Pulse Asia: More Filipinos lose trust in China, Russia

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Filipinos’ trust for China and Russia—two countries President Rodrigo Duterte has relied on for weapons—falls further, according to new poll.

Metro Manila (CNN Philippines, July 26) — Distrust for China and Russia has widened, a new poll revealed, amid President Rodrigo Duterte’s pivot to the two countries which he has relied on for weapons.

A survey conducted by private pollster Pulse Asia showed that 74 percent of them expressed distrust toward Beijing, while 57 percent of Filipinos do not trust Moscow.

Of those who distrust Russia, 40 percent said the Philippines should not show too much trust for the emerging world power and 18 percent said it should not be trusted at all.

More Filipinos believe China should not be trusted at all, with 39 percent of them saying this, and 35 percent saying that it should not be trusted too much.

Distrust for China jumped by 14 percentage points from 60 percent in December, while distrust for Russia increased by three percentage points from 54 percent.

Only 42 percent of Filipinos trust Russia, and a smaller 26 percent said they trust China.

The survey was released on the same day of the Belt and Road China-Philippines Forum on People-to-People Exchange & Economic Cooperation, where Tan Qingshegn, Chargé D'affaires of the Chinese Embassy, acknowledged that one of the challenges in the relations between Manila and Beijing is a lack of trust between the two countries.

Tan also appealed to the media to "paint a complete picture" of China and the Philippines and "contribute positively to the promotion of understanding and trust between our two countries."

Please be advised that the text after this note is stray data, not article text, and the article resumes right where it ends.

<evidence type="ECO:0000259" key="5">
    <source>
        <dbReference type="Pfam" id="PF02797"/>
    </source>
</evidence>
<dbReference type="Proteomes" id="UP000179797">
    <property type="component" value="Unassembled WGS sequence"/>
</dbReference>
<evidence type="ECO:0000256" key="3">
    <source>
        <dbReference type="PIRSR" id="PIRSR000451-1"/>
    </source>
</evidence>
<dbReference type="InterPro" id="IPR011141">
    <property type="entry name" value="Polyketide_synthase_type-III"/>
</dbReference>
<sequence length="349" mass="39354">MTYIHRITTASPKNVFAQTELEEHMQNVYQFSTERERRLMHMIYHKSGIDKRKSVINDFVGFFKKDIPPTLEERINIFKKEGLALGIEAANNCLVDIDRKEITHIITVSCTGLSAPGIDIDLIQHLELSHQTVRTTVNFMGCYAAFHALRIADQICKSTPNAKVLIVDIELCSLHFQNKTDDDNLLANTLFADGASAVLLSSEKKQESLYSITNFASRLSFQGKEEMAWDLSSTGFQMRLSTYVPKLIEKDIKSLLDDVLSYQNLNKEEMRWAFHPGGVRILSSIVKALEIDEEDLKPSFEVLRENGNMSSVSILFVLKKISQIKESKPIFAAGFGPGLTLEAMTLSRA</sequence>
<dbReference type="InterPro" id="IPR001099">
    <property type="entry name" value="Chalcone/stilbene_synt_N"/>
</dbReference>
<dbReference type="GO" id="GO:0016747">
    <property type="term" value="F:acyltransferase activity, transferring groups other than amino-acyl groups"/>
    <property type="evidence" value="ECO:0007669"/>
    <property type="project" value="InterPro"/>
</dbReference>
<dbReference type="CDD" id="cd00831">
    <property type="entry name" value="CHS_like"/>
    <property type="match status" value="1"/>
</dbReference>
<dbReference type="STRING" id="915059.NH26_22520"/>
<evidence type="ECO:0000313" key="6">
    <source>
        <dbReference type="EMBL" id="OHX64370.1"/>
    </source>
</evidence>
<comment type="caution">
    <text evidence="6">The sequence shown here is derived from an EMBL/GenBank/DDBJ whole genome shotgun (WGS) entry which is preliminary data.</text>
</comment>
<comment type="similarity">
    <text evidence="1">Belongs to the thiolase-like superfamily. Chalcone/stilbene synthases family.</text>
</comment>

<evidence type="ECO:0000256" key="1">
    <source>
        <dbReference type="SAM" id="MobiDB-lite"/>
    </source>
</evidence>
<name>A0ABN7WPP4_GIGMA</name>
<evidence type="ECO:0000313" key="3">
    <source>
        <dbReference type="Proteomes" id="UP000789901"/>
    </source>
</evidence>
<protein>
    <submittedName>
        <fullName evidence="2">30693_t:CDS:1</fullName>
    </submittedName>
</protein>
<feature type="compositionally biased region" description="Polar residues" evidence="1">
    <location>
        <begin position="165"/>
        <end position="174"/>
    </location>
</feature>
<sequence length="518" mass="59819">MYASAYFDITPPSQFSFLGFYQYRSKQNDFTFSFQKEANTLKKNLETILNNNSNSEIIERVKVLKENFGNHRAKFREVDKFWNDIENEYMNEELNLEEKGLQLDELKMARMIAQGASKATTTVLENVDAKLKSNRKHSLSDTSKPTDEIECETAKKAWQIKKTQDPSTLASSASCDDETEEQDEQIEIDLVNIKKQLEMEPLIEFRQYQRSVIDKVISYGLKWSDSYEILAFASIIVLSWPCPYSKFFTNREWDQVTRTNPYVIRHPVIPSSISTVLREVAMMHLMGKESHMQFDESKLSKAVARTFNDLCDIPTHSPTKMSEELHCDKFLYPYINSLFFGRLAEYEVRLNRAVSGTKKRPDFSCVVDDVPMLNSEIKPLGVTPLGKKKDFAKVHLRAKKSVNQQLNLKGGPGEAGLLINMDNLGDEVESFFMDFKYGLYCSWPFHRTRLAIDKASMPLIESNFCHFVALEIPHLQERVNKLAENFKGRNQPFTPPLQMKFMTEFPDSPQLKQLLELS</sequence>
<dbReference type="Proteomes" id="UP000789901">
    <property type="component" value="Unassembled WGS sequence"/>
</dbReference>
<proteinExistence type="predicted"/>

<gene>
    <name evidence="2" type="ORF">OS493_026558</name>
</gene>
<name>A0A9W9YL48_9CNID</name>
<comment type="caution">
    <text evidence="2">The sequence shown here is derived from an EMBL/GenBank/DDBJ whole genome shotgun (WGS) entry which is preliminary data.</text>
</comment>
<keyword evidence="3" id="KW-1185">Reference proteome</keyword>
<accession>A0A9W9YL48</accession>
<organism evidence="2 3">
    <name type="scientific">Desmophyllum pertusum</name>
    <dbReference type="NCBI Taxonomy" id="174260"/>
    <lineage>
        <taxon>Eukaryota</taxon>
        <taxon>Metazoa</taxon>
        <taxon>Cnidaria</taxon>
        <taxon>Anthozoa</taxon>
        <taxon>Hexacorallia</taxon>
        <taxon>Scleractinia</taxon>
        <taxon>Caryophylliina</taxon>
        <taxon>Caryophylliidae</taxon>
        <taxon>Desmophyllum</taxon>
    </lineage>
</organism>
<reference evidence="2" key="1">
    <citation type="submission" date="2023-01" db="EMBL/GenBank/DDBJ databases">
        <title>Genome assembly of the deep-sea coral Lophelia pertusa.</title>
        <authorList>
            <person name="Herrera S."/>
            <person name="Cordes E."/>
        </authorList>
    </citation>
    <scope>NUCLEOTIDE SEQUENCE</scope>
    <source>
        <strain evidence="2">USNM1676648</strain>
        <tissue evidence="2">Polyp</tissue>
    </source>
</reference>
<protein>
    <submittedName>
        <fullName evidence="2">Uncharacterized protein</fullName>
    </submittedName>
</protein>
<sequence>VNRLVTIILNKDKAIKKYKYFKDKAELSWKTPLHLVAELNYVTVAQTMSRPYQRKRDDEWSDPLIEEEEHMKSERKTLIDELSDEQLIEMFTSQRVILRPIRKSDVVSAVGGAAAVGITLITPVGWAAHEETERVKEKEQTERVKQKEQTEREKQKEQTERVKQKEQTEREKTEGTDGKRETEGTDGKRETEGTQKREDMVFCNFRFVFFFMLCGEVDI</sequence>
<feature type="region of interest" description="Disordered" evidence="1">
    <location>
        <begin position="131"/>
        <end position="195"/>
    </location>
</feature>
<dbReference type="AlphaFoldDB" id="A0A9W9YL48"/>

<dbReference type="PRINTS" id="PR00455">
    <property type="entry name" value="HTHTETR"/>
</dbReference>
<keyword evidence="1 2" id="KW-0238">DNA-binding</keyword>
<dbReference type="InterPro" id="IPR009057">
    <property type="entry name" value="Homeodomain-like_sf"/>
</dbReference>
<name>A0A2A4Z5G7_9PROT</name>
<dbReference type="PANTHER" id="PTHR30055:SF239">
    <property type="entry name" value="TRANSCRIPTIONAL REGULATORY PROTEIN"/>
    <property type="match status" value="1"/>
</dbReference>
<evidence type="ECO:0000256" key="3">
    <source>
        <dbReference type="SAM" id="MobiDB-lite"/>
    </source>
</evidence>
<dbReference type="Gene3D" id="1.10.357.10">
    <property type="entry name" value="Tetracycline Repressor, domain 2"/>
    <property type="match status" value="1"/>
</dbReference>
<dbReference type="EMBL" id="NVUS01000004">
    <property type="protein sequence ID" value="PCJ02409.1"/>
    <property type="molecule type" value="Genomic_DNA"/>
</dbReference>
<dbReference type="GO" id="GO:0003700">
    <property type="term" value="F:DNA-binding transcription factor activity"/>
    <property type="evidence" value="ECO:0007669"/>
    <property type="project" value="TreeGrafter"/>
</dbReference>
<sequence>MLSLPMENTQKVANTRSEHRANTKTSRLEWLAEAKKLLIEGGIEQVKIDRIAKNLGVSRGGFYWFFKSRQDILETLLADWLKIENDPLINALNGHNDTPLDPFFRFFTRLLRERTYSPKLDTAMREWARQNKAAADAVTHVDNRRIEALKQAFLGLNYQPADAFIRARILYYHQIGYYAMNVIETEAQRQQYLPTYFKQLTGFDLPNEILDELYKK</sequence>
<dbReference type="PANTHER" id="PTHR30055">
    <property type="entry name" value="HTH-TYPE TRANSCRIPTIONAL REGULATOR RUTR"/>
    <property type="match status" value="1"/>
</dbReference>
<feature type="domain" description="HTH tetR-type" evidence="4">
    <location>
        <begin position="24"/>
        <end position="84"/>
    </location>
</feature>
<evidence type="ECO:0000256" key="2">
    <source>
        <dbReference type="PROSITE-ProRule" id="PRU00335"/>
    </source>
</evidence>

"The secret of friendship or love is to put our differences at a suitable place without undermining the overall relations. However, in our bilateral relations, sometimes a simple incident or a single issue can be blown out of proportion. Media has a very important role to play in the development of our bilateral relations," he said.

The survey was conducted from June 24 to 30, at the height of the Recto Bank incident where 22 fishermen were left floating at sea for hours after their boat was rammed by a Chinese vessel.

While almost nine out of 10 Filipinos are aware of the incident, only 36 percent of them want the Philippine government to ask China to sanction the crew onboard the vessel that hit F/B GEM-VER in addition to filing a formal complaint before the International Maritime Organization.

READ: 'Duterte should demand compensation over Recto Bank incident'

A smaller group — just 19 percent — want the Chinese crew hauled to Philippine courts, while only eight percent would want to bring the issue before the United Nations General Assembly.

Ten percent of Filipinos, meanwhile, want Beijing and Manila to sit down and agree on a set of rules that would govern similar maritime incidents in the West Philippine Sea, a portion of the South China Sea claimed by the Philippines.

The US remains to be the country most trusted by Filipinos, with 89 percent of them saying they trust the Philippines’ traditional ally. Trust for Washington even increased by five percentage points from December.

Japan comes next to the US, with 79 percent of Filipinos trusting the country. A majority of Filipinos also expressed trust for Australia, Canada, Malaysia, the United Kingdom, Indonesia and Vietnam.

Pulse Asia said it asked 1,200 adults to participate in the survey.

Early this year, Duterte said the Philippines would no longer buy weapons from the US, which threatened to impose sanctions on countries procuring arms from Russia.

But he softened his stance last month, saying he would reconsider purchasing arms in light of a change in US policy.

However, the President clarified he will not abandon agreements made with Russia and China, since the two countries gave arms "practically [for] free" when the Philippines needed them.

CNN Philippines Executive Producer and Correspondent Tristan Nodalo contributed to this report.